Published Saturday, Oct. 29, 2016 | 2 a.m.
Updated Saturday, Oct. 29, 2016 | 11:21 p.m.
UNLV’s comeback attempt came up short on Kurt Palandech’s interception in the final minute as the Rebels lost 30-24 at San Jose State.
The Rebels (3-6, 2-3) were dominated for much of the game by a bad San Jose State (3-6, 2-3) team that had to hold on at the end. Palandech came in for Dalton Sneed in the first half and was OK, but once the Rebels ran out of timeouts and weren’t able to run the ball they lost any real chance of completing the 20-point comeback.
It’s another week where the first half was so awful that it was too much to fight back from despite doing a lot of things better in the second half. Those kind of moral victories don’t feel too important in a season that’s quickly getting far away from where the Rebels thought they could go.
Check lasvegassun.com later tonight for a full report from the Rebels’ loss.
Basketball is about to start. How many new players can Las Vegas Sun sports editor Ray Brewer and Case Keefer name? Beyond that the guys talk about expectations for coach Marvin Menzies' first season and whether or not the football team can bounce back this week at San Jose State.
UNLV couldn’t have asked for a much better bounce-back opponent than San Jose State, which is in line for another three- or four-win season after winning a bowl game last year.
The Rebels (3-5, 2-2) and Spartans (2-6, 1-3) kickoff at 7:32 p.m. tonight at CEFCU Stadium. The game will air on CBS Sports Network.
The Rebels were blown out at home last weekend but they again are small favorites this weekend because things have been even worse in San Jose:
UNLV’s offense was completely absent for the first half of last week’s 42-23 loss to Colorado State, for which there’s really no excuse. When the Rebels failed to score an offensive touchdown at San Diego State, at least it was against (arguably) the best defense in the league.
But a 35-0 halftime deficit to a middling Colorado State team? That’s harder to take, yet it could be quickly pushed to the past with a quick start against (arguably) the second-worst team in the league.
UNLV should be able to run all over the Spartans and if redshirt freshman quarterback Dalton Sneed avoids turnovers I think he’s going to finish with a stat line similar to the Hawaii game (19-of-27 for 279 yards, 61 rushing yards, 2 TDs).
The Spartans aren’t Fresno State-level bad, but this game is a great opportunity for UNLV’s defense to feast on a meager offense. If they don’t, it probably says more about the Rebels than the Spartans.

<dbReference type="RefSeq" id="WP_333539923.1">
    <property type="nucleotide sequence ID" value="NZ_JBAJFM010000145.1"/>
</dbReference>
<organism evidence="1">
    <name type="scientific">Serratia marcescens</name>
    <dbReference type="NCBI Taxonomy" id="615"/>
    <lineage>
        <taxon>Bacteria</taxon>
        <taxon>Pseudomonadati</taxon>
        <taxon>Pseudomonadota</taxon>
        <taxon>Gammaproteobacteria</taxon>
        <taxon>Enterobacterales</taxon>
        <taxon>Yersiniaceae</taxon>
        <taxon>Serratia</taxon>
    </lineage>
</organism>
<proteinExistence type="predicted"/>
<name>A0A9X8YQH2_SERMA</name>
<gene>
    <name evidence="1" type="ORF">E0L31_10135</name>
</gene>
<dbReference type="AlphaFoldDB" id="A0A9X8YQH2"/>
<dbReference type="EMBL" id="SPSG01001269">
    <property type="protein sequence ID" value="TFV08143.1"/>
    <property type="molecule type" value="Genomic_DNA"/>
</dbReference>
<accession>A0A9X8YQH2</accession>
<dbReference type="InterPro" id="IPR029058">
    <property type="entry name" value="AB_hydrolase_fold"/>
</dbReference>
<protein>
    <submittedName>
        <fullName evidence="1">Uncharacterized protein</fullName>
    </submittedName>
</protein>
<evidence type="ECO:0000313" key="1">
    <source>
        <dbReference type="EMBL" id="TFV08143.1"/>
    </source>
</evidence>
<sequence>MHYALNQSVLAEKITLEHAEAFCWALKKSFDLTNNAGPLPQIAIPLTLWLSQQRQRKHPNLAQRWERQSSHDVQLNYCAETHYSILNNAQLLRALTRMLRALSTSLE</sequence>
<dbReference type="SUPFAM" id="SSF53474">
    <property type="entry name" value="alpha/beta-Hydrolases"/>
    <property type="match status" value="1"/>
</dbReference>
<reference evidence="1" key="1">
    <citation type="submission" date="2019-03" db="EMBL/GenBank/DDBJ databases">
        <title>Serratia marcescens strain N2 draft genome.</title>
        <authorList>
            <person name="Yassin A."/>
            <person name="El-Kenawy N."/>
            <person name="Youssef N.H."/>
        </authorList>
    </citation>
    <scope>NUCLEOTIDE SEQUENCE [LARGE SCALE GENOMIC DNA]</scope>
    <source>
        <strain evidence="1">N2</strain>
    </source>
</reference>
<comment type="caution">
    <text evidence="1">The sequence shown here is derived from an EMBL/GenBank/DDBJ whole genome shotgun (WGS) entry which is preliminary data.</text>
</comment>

Over the last three games, San Jose State senior quarterback Kenny Potter is completing barely over 50 percent of his passes with three interceptions, one touchdown and no more than 175 passing yards in any of the games. Pair that with a rushing attack that’s dead last in the Mountain West during conference games (124.2 yards per game) and you have a vulnerable team waiting to be taken down.
If he had enough returns to qualify, San Jose State’s Thai Cottrell would rank second in the league in average yards per punt return (8.8). In league games he’s averaging 11 yards per return, but since the Spartans’ defense rarely gives him more than one chance per game he’s a bit of a wasted weapon.
For UNLV, sophomore kicker Evan Pantels will try to continue to bounce back from his first missed field goal of the season, which came in the first quarter last weekend. It was his longest attempt of the season (41 yards) and in the third quarter he connected on a 27-yard attempt.
”You can’t get overwhelmed by worrying about how many you need to get in such a short amount of time, but it’s right there in your face. You’ve got to go out and win a game, you do that and great, you’ve extended your opportunity. You don’t do it then that window, I mean, there’s no room for error.”
— Sanchez on the Rebels’ pursuit of a bowl game
If either of these teams hurts themselves with penalty yardage it will be a departure from their performances of late. Through four conference games, UNLV and San Jose State rank first (38) and second (40.5) in the league, respectively, in fewest penalty yards per game.
UNLV 34, San Jose State 26
(2-5 ATS, 4-3 SU, 3-4 O/U)
UNLV 28, San Jose State 24
(5-2 ATS, 6-1 SU, 2-5 O/U)
UNLV 27, San Jose State 20
(1-6 ATS, 5-2 SU, 3-4 O/U)
UNLV 33, San Jose State 20
(3-4 ATS, 6-1 SU, 2-5 O/U)